Open Project Management - Manifesto for Agile Software Development

The following is the original Agile Manifesto (

"We are uncovering better ways of developing software by doing it and helping others do it. Through this work we have come to value:

  • Individuals and interactions over processes and tools

  • Working software over comprehensive documentation

  • Customer collaboration over contract negotiation

  • Responding to change over following a plan

That is, while there is value in the items on the right, we value the items on the left more."

It's pretty simple but very powerful if you are able to apply it. It can also be easily mistaken and used as an excuse to avoid doing any management. Let's look at each of the values.

Individuals and Interactions over Processes and Tools

It's all too easy to get caught up in the dogmatic debates over which tool should be used for capturing requirements, version control, project planning, editing, file transfer, etc. These arguments are often distractions from what matters, i.e. getting the job done. The tool you use doesn't really matter as long as it works.

Similarly, processes can get in the way. There are some people who will follow a process or procedure to the letter, without thinking, or even worse, when the result actually hinders the project. There are times when the process can get in the way, and it's more important to get to the point. That's when talking to people is the key.

Rather than going through a formal business case proposal, sometimes it's far more useful to pick up the phone and call the project sponsor and ask a question. It's quicker and to the point. That doesn't mean we forget about documentation—we definitely want to document things, but ask the question face-to-face, then write down the answer and get confirmation that you've captured it right. That's using interaction over process and will get you much better results.

Working Software over Comprehensive Documentation

On the surface, this contradicts the importance of documentation, which is often lacking in projects and can cause problems. This value isn't saying that documentation is not important, but, when it comes down to a choice between finishing a project with a working outcome and incomplete documentation or the project being overtime but with full documentation, I'm pretty sure I know what the project sponsor is going to choose.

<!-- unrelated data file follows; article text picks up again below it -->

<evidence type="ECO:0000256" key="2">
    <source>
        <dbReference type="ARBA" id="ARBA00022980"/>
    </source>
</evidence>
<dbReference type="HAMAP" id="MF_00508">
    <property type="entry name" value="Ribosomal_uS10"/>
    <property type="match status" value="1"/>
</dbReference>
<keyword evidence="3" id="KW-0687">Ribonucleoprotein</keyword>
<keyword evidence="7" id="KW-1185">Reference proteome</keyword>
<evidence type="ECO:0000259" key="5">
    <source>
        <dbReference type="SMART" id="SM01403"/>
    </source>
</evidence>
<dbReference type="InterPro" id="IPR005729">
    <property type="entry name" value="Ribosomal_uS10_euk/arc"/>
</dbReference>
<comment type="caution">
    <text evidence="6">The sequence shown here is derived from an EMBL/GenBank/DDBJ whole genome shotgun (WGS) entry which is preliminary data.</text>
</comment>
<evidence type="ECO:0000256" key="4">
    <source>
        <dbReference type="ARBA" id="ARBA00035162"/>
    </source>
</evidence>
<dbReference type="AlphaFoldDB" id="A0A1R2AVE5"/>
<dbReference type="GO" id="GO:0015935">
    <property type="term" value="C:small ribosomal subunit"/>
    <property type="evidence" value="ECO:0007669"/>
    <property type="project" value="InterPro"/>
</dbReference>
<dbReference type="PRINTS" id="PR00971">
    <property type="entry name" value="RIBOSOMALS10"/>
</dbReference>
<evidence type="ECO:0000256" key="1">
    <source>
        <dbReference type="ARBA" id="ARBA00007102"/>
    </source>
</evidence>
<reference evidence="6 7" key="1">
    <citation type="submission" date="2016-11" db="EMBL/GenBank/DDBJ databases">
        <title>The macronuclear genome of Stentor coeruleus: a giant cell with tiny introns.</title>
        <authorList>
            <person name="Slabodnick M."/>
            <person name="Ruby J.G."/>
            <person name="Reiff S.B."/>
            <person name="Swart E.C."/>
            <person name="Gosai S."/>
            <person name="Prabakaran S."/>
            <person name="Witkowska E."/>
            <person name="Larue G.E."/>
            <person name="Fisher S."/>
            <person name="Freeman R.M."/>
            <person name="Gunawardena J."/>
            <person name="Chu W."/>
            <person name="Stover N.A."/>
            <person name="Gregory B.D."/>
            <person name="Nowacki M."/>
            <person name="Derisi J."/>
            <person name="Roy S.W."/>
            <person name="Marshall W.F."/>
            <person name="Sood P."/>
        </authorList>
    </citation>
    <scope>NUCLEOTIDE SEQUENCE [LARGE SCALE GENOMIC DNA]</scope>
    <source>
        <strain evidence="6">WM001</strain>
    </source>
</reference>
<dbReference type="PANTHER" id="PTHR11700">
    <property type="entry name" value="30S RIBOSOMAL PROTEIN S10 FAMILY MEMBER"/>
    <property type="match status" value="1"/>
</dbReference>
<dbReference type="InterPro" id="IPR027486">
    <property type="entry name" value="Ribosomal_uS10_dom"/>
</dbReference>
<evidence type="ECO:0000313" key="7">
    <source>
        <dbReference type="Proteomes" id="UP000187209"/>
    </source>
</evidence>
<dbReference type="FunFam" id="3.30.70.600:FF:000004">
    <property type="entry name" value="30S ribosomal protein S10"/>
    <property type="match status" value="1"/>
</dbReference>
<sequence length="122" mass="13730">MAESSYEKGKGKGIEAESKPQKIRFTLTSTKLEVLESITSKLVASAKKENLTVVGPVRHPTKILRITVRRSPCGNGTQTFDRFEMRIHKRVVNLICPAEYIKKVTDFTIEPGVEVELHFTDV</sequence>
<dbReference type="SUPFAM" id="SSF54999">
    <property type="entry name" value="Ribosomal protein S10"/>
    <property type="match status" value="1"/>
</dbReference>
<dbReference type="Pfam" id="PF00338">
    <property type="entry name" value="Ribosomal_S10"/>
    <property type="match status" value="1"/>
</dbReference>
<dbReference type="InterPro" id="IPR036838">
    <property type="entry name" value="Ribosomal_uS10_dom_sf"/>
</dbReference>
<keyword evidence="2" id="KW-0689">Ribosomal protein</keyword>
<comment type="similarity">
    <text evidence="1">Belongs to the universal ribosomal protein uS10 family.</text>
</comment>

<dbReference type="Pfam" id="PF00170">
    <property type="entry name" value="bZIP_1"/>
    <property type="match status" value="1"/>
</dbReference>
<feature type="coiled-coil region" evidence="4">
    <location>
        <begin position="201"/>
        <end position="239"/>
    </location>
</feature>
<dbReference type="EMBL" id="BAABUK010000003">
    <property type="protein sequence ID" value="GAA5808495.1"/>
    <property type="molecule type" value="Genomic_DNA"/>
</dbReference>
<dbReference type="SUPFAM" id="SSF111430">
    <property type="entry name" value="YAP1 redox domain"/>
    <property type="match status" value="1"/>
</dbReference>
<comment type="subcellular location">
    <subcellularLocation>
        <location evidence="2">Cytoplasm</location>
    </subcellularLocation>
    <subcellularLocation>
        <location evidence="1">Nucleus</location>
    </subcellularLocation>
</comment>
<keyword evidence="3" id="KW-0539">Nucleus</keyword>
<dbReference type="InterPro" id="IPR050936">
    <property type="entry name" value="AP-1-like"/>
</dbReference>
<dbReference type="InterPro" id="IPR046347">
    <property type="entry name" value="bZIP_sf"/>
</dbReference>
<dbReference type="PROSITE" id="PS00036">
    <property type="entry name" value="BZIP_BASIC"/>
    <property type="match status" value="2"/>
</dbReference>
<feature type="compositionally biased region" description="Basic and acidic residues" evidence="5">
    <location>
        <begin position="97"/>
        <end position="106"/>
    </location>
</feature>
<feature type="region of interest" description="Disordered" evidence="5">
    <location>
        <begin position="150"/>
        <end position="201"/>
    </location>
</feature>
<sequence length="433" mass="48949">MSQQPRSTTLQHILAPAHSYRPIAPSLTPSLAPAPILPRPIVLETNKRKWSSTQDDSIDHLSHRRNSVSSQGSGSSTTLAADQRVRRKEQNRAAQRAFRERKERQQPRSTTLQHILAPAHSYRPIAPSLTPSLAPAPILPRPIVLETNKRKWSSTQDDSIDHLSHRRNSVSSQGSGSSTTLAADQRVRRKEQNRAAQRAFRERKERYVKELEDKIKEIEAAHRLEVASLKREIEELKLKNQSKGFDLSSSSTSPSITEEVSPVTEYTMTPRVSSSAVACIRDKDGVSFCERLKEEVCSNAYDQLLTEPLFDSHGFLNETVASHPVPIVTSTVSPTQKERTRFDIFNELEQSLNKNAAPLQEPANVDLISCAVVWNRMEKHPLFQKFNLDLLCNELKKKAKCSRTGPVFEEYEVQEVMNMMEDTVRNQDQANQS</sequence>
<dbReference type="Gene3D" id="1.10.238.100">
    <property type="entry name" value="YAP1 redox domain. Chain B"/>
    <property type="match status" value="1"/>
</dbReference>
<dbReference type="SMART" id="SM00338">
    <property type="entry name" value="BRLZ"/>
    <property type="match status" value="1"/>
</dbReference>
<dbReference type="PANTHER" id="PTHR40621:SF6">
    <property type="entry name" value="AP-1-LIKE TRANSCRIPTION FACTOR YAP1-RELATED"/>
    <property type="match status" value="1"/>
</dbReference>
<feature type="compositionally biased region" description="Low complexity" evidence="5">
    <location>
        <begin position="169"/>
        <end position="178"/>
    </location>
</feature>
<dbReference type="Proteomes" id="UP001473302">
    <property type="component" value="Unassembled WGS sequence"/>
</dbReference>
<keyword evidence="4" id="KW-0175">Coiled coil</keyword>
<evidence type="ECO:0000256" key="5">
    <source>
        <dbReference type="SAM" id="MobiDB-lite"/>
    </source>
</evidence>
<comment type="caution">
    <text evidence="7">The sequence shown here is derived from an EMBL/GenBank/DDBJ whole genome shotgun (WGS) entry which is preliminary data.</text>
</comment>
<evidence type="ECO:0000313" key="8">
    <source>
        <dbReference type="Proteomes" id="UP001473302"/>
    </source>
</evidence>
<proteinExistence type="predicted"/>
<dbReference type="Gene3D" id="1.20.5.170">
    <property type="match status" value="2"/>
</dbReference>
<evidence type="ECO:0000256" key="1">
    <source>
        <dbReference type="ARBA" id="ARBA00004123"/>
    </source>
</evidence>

Once again, that's not to say documentation is not important; it's a question of what to value more and given the failure rates of projects, actually delivering the project on time is an achievement in itself. Documentation, if it's really important to the client, can be completed after the project has been delivered. Mind you, most of the time, this approach means the documentation never gets finished. But, if the project has been delivered—how much does it matter? Sure, later it becomes an issue, there's no argument there, but at least you've gotten to that stage where most projects don't.

Customer Collaboration over Contract Negotiation

I've been involved in many projects where the site has gone live around the same time as the contract has been finalized. That's not to say it's the safest way to manage a project; it's not. The purpose of the contract is to ensure that responsibilities and deliverables are clear, as well as providing a framework for resolving issues should they arise. If you have a good relationship with your client and are able to resolve things amicably, a contract is more like an insurance policy should things go wrong. The idea is to not let things go wrong in the first place; that's why there's greater value on customer collaboration rather than contract negotiation. If you're spending more effort working on clauses in a contract, you're not focusing on the project and delivering a working site. The contract is a part of the process, no doubt, but it shouldn't take precedence over dealing face to face with your client to work things out.

Responding to Change over Following a Plan

One of my favorite quotes is from Dwight Eisenhower; he said "plans are useless but planning is indispensable". Being the good project manager, I used to produce detailed Gantt charts using MS Project until I realized that the project never turned out the way I planned it. Now I know that they almost never will. Creating the initial project plan is an important process to capture all the tasks required, the ideal order in which they should be done, and most importantly, to identify dependencies. However, what's captured in the initial project plan and how things happen in reality are often quite different. As President Dwight Eisenhower stated, "Plans are useless but planning is indispensable".

The purpose of the plan is to know what you are deviating from when you have to make a change. Change is inevitable, there's no point in fighting it. The best thing to do is simply accept it and work out how best to manage it. That doesn't mean you let the client change things at the drop of a hat—every change has its ramifications. And because you've planned out your project at the start, you know what those ramifications can be, and can let your client know what the change means. If a client asks me, halfway through a project, if they can change something, the answer is always yes, as long as the client is willing to change the timeframe and budget, accordingly. That tends to keep things focused!